Secrets of used car salesfolk
When a customer is on the fence about buying a car the dealerships might insist they take the car home for the night. This is called "puppy-dogging". The idea is that once customers show it to their friends and neighbours, they will make such a fuss over it - just as they would a new puppy - that they'll have to buy it. Moving the cars around on the lot is another strategy - it creates a busy vibe and while there's no evidence to support it, an unspoken rule is that balloons somehow sell cars. On slow days, salespeople go nuts with them. "I worked at a dealership where you had to put 150 balloons out every day," one salesperson tells Mental Floss.com. "By the time you were done, you were exhausted. You didn't have any energy left to sell a car."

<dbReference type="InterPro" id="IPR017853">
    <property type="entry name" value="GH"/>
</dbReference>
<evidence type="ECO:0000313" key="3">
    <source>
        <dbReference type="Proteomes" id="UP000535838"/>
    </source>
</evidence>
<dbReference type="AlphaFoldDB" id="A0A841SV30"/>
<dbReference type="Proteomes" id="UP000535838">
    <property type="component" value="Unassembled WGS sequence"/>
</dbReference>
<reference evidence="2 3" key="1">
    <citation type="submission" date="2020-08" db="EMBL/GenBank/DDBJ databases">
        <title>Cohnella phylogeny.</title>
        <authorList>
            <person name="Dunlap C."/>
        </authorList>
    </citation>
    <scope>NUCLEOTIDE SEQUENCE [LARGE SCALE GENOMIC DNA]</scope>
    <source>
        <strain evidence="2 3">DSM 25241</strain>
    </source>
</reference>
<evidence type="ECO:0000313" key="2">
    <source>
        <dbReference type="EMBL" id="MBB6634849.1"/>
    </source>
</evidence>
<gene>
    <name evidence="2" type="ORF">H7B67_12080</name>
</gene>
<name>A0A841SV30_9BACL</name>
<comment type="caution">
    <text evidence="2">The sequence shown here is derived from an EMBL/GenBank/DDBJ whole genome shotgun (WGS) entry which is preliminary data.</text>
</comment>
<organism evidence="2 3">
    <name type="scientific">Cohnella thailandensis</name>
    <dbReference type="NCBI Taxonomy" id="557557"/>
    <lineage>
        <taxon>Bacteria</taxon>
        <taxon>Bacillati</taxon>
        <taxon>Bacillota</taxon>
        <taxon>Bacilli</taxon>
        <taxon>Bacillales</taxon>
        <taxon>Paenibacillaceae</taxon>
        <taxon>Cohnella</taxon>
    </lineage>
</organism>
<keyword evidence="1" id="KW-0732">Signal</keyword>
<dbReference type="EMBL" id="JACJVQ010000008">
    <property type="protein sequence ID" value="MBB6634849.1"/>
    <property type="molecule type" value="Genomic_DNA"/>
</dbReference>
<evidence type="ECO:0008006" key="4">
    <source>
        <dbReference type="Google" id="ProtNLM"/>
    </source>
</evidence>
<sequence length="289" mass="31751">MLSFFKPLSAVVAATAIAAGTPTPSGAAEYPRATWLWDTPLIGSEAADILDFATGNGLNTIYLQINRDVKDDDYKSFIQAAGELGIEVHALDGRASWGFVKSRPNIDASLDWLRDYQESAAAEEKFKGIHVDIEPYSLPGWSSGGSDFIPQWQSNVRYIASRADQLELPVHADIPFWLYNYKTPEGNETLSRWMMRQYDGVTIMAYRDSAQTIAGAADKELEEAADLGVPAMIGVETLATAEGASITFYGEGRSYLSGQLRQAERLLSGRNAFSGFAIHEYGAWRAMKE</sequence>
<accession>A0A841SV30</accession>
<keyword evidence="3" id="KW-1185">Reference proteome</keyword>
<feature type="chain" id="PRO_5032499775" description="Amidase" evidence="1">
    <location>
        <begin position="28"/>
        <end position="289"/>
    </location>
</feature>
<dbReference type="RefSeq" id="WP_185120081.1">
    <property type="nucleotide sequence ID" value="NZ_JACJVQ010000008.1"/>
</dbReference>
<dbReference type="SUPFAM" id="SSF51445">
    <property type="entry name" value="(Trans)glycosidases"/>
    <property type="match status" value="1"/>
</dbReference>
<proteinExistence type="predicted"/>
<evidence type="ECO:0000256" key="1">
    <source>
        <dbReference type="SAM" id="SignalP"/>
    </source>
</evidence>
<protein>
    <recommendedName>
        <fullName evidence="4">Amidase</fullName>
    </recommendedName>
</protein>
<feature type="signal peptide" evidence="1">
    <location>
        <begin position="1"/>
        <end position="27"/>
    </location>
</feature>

Spidermen versus litterbugs
With millions of Chinese visiting the country's sacred mountains every year, keeping them rubbish-free has become the job of so-called Spider-Man cleaners. These workers abseil down steep cliffs to reach plastic bottles and bags thrown there by uncivilised tourists. Photos released in the media show them dangling high above ground, on the side of steep mountain cliffs to highlight the danger of their work and make tourists think twice before littering. Some of the cleaners actually wear Spider-Man costumes, which has of course made them a hit with visitors who watch them descend into the abyss and cheer when they successfully retrieve the rubbish.